Food & Agriculture

Marcia Ishii-Eiteman's blog
By Marcia Ishii-Eiteman,

This Saturday, October 16, is World Food Day, a day on which to take action to end hunger — in one’s neighborhood, one’s country and around the world.

In the early dawn hours this Saturday, I’ll be riding a bus with dozens of other food justice activists headed first to a seafood cooperative and then to a local farmers’ cooperative in southern Mississippi. This is one of many exciting encounters that will be happening this weekend in connection with the Community Food Security Coalition’s annual conference in New Orleans (stay tuned for next week's posts from the field!).

Pesticide Action Network's blog
By Pesticide Action Network,

Last week’s New York Times article, “Scientists and Soldiers Solve a Bee Mystery,” has set CCD observers abuzz, and prompted at least one counter from a journalist for CNN Money. Colony Collapse Disorder, or CCD, is the name given to the mysterious decline of honeybee populations around the world beginning around 2006. Each winter since, one-third of the U.S. honeybee population has died off or disappeared (more than twice what is normal). Scientists have been investigating the decline, and while CCD appears to have multiple interacting causes, a range of evidence points to sub-lethal pesticide exposures. Neonicotinoids are a particularly suspect class of insecticides; so much so that Italy and France have banned or restricted their use to protect their honeybee populations. This class of insecticides is highly neurotoxic to bees, and works by disabling insects’ immune and nervous systems. Also notable is the fact that these systemic pesticides, which are applied at the root or seed and then taken up by the plant’s vascular system, have seen a manifold increase in use since around 2005.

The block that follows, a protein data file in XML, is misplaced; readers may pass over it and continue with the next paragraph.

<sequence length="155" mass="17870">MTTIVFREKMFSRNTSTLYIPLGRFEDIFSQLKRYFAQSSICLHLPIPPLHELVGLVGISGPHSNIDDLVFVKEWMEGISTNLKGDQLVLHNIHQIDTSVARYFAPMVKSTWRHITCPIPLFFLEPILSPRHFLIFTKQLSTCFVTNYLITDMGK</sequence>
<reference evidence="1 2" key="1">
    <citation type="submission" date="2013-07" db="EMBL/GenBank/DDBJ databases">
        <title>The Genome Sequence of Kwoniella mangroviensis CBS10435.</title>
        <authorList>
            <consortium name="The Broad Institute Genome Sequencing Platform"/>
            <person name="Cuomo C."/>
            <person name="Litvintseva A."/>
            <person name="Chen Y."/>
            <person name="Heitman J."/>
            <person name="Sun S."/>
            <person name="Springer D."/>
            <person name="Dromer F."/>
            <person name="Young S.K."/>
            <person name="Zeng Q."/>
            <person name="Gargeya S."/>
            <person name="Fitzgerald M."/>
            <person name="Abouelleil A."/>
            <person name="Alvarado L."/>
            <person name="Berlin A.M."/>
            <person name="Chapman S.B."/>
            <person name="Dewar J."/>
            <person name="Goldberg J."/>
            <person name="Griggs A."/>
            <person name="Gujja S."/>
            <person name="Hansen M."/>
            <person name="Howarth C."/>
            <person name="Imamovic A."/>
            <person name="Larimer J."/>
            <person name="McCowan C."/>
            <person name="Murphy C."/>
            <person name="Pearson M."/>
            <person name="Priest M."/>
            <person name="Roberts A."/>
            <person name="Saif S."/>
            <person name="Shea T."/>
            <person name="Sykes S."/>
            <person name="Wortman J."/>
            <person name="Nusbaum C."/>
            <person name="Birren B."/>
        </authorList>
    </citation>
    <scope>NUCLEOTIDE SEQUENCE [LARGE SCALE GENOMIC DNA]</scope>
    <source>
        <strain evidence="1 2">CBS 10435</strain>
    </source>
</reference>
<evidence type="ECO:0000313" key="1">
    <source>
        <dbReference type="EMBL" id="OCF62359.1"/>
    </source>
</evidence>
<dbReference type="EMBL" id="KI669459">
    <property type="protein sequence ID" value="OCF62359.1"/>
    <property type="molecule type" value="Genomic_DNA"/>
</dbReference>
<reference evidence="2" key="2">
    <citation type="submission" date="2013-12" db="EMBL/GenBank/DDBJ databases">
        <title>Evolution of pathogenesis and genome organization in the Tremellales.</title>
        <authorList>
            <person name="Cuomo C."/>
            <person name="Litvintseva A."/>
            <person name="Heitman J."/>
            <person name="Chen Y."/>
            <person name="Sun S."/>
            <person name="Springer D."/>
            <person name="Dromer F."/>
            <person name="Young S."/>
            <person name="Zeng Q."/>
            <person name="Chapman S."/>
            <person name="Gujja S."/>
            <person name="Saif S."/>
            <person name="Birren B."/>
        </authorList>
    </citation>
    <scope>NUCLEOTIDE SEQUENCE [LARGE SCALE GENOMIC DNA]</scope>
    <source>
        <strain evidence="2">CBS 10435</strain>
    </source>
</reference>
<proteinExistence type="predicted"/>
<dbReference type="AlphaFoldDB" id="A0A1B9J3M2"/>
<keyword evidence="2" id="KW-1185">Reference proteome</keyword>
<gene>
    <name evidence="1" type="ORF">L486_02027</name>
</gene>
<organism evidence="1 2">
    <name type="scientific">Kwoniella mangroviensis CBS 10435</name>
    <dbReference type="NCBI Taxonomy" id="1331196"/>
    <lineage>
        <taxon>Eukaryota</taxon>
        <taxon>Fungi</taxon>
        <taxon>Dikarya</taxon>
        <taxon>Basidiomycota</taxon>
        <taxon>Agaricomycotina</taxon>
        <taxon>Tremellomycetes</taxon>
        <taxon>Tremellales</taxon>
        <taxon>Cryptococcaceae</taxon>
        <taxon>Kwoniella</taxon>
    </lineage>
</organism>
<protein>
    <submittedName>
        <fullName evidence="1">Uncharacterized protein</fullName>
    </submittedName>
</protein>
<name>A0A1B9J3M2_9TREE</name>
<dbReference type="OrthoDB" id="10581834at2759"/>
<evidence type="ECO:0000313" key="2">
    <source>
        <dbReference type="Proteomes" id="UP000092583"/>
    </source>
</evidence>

Karl Tupper's blog
By Karl Tupper,

It's Tuesday morning in Geneva, and there's lots of good news to report from the first full day of negotiations of the expert committee of the Stockholm Convention. As the parties consider whether to recommend a worldwide ban on the antiquated insecticide endosulfan, yesterday saw two more countries announce domestic bans. Prof. Masaru Kitano of Meiji University told the committee that the Japanese registration for endosulfan expired on September 29 and was not renewed, and then Ms. Kyunghee Choi of South Korea announced that all uses would be phased out in that country by December 2011.

Marcia Ishii-Eiteman's blog
By Marcia Ishii-Eiteman,

This week our office is a-buzz with plans to join 350.org and thousands of people from more than 180 countries around the world in a Global Work Party to push back climate change. Some of us will be on a Food Justice Bike Tour in Oakland; others will be digging in at local community gardens in our neighborhoods. The thousands of actions that have been planned (over 6,800 so far) prove that the global community is ready to act, with or without leadership from our elected officials.

Pesticide Action Network's blog
By Pesticide Action Network,

A September 17th announcement that $180,000 in federal funds have been granted to back a PR campaign to "correct misconceptions about pesticide residues on food" caught the attention of farmers and organic food advocates across the country, according to the Associated Press. The federal Specialty Crop Block Grants from which the grant will come are one of the only sources of funding to support the production and marketing of crops such as fruits, nuts and vegetables in California. Critics charge that awarding taxpayer dollars from this fund to a project that effectively advocates against the value of organic produce is therefore an inappropriate use of public funds.